2013 Snowden Internship participants

Tommy Pittenger, ’14, a multimedia intern working for The [Eugene] Register Guard, spent his first day on the job at Winco foods.

“I got sent out to Winco because Peter DeFazio was there, showing how much food you can really buy with a week’s worth of welfare money,” Pittenger said. “There were all these other news stations there. I interviewed DeFazio, filmed, and headed back and wrote the story.”

Pittenger is one of 16 Snowden interns who were chosen to work side-by-side with professionals at media outlets throughout Oregon.

The program, which honors the life and career of Charles Snowden, a longtime editor at the Oregon Journal and The Oregonian, provides paid, ten-week placements where students get real world training in the essential skills required to provide news and information to their communities.

To prepare for the challenges of immediately joining a news staff, Snowden interns take part in a preparatory journalism ethics-training program. Once this year’s interns completed the program, the students followed in the footsteps of the more than 130 students who have taken part in the program statewide since 1998.

Along with fellow Snowden interns at the Register Guard, Sam Stites and Tess Freeman, Pittenger was quickly incorporated into the newsroom, testing the limits of his skills.

“I was expecting to only do videos, so to have to write stories was actually pretty challenging,” Pittenger said. “I thought I would be going out and filming with a reporter, but it’s kind of a one-stop shop.”

Stites’ immersion in the newsroom was just as complete — including the chance to learn from the experienced professionals — with an expectation that he would meet the standards of any other reporter at the paper.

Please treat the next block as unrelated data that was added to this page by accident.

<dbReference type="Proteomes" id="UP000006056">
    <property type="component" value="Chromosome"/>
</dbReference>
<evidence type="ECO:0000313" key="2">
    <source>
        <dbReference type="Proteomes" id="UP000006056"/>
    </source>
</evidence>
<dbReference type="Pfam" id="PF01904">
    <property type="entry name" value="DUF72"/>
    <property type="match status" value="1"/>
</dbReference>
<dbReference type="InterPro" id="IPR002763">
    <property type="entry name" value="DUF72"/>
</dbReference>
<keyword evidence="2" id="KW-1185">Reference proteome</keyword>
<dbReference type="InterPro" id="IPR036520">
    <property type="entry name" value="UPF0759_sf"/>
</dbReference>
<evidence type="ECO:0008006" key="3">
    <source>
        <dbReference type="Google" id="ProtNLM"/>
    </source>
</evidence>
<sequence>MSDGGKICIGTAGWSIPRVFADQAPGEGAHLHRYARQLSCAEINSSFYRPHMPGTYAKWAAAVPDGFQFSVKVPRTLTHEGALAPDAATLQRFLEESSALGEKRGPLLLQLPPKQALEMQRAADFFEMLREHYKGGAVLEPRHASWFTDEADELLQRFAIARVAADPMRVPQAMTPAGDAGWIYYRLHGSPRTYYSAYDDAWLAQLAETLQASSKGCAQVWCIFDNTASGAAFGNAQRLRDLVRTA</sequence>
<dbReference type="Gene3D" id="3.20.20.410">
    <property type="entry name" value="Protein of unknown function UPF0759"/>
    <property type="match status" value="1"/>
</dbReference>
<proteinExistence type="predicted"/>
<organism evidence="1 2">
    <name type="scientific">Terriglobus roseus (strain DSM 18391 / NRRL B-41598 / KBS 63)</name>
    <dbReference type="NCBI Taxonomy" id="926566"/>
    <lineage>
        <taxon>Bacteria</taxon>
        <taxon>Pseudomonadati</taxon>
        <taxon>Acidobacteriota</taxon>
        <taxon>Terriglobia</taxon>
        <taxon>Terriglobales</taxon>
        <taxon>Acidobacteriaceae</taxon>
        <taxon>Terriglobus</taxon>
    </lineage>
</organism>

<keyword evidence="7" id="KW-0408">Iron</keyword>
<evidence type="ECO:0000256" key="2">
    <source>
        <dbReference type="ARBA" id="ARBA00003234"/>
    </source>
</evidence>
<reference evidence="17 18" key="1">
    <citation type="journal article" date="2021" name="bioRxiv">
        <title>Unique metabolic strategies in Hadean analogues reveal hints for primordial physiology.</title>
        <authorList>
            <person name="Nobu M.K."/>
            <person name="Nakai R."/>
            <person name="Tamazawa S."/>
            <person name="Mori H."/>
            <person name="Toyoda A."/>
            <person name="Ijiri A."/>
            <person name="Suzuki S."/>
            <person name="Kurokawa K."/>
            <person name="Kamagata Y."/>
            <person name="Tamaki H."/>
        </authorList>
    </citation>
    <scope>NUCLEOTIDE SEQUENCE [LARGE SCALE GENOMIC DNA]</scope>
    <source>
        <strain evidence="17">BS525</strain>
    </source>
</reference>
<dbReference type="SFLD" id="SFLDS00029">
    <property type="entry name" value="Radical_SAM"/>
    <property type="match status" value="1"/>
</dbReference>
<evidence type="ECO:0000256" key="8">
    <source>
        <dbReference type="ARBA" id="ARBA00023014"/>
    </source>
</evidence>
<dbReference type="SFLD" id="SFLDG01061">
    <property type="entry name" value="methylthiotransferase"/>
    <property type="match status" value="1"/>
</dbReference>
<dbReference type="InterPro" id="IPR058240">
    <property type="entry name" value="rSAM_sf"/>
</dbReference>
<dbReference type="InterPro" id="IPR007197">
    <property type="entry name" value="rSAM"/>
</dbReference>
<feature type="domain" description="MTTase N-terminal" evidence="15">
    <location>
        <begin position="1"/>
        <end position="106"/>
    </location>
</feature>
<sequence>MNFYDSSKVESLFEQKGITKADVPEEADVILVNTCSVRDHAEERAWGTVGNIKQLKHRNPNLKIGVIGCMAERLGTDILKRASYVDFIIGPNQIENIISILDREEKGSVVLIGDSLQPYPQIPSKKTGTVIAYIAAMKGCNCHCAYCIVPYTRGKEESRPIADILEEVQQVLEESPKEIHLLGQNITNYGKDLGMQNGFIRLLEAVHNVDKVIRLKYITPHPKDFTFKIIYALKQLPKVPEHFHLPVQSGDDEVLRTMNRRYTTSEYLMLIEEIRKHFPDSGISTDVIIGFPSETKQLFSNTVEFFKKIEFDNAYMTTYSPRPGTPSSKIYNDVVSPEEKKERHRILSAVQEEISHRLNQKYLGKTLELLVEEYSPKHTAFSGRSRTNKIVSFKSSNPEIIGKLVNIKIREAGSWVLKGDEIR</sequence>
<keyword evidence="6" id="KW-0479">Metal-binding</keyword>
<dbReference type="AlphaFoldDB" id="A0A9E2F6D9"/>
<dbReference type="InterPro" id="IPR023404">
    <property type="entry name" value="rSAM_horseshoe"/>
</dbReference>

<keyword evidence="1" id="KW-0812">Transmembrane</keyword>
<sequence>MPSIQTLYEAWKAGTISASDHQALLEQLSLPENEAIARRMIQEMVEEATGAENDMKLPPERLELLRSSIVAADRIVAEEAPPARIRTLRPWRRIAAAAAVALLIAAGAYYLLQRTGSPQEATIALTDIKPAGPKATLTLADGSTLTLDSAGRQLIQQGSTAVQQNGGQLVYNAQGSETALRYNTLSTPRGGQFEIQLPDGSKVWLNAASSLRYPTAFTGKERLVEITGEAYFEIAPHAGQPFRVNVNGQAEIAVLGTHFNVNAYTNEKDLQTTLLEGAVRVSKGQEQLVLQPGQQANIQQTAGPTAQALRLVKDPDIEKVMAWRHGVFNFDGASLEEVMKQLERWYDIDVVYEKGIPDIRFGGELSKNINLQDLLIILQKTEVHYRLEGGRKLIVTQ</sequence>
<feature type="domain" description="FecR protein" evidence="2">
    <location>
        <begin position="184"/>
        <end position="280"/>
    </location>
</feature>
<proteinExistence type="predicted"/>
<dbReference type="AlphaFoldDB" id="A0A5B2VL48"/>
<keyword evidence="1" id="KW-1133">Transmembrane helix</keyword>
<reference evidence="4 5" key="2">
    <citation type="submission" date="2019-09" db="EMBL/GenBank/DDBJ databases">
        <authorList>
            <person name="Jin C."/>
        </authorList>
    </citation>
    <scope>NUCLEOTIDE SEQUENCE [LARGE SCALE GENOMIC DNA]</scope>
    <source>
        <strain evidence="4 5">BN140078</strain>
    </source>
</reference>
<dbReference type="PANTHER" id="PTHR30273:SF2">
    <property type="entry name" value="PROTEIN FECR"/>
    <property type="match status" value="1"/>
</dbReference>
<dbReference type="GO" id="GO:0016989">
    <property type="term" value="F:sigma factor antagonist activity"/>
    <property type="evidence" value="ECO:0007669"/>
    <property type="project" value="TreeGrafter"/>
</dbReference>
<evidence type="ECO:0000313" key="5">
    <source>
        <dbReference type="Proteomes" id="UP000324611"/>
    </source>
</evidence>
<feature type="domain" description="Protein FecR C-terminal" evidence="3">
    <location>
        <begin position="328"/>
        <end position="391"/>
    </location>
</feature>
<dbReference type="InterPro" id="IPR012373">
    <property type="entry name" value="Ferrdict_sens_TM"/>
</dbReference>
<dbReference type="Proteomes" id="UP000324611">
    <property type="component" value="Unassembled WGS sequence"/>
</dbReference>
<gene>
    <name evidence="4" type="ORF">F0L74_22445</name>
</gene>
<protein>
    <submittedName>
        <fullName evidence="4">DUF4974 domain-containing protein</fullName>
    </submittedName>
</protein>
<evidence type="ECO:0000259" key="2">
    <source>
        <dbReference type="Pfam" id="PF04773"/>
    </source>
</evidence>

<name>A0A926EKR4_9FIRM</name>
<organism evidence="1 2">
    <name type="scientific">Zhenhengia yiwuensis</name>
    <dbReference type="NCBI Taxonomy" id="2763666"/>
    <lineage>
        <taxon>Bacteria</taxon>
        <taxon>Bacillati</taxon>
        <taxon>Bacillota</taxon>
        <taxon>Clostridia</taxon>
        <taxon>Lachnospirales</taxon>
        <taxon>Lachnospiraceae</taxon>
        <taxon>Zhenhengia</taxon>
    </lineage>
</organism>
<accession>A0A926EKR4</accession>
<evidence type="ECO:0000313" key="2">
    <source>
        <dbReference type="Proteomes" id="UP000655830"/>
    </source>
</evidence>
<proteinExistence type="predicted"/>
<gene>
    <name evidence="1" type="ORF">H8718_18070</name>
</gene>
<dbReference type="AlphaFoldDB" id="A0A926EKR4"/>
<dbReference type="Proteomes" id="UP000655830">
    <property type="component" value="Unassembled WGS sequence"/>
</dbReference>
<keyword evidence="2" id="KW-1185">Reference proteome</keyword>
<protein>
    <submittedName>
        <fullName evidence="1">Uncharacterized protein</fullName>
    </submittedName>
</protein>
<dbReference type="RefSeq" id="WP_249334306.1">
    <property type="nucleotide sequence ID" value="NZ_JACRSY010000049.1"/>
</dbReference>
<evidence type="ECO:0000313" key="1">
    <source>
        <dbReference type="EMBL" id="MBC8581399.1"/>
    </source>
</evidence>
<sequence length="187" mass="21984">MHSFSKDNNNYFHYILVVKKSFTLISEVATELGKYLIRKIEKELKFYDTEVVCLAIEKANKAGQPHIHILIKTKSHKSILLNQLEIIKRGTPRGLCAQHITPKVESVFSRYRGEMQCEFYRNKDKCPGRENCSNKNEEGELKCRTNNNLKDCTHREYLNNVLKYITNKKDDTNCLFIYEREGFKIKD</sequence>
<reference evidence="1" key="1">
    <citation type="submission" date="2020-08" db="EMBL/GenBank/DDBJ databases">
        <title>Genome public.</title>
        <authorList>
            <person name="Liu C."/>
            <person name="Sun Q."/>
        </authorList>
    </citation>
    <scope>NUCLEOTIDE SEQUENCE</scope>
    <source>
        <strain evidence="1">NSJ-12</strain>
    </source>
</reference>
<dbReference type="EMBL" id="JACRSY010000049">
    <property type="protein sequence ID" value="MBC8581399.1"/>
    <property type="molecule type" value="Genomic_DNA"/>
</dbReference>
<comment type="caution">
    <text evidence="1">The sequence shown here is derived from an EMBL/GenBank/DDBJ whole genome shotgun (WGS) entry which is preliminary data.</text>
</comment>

“No one is trying to hold my hand,” Stites said. “I enjoy independence in my reporting, but I also like being able to ask for help when I need it.”

Freeman’s experience at that the photo desk was no different.

“I was definitely nervous because I was among people who know exactly what to do. But the great thing about internships is that people know you’re there to learn,” Freeman said.

The program’s investment in booming pot industry has launched the careers of many of the participants. Snowden interns have gone on to hold positions at the outlets where they worked as well as The Seattle Times, Los Angeles Times, The Oregonian, and even The Prague Post in the Czech Republic.

“I have watched this program kick start the careers of many friends and respected colleagues,” said Stites, who will take over the reins of the Oregon Daily Emerald when he returns to campus in the fall. “It feels like I am perpetuating a legacy.”

Snowden Interns:

University of Oregon:

  • Branden Anderson — The [Bend] Bulletin
  • Amanda Barker — The [Medford] Mail Tribune
  • Tess Freeman — The [Eugene] Register Guard
  • Lacey Jarrell — Capital Press
  • Riley Stevenson — The Outlook
  • Sam Stites — The [Eugene] Register Guard
  • Tommy Pittenger — The [Eugene] Register Guard
  • Sreang Hok — Portland Monthly Magazine
  • Hannah Doyle — Ruralite Magazine
  • Kathryn Boyd-Batstone — Oregon Public Broadcasting

From other Oregon programs:

  • Josh Dillen — Baker City Herald and La Grand Observer, Clackamas Community College
  • Andrew Kilstrom — News-Register, Oregon State University
  • Louie Opatz — The Daily Astorian, Portland State University
  • Kathleen Rohde — Portland Tribune and News-Times, Pacific University
  • Warner Strausbaugh — East Oregonian, Oregon State University
  • Kate Tracy — Herald and News, Corban University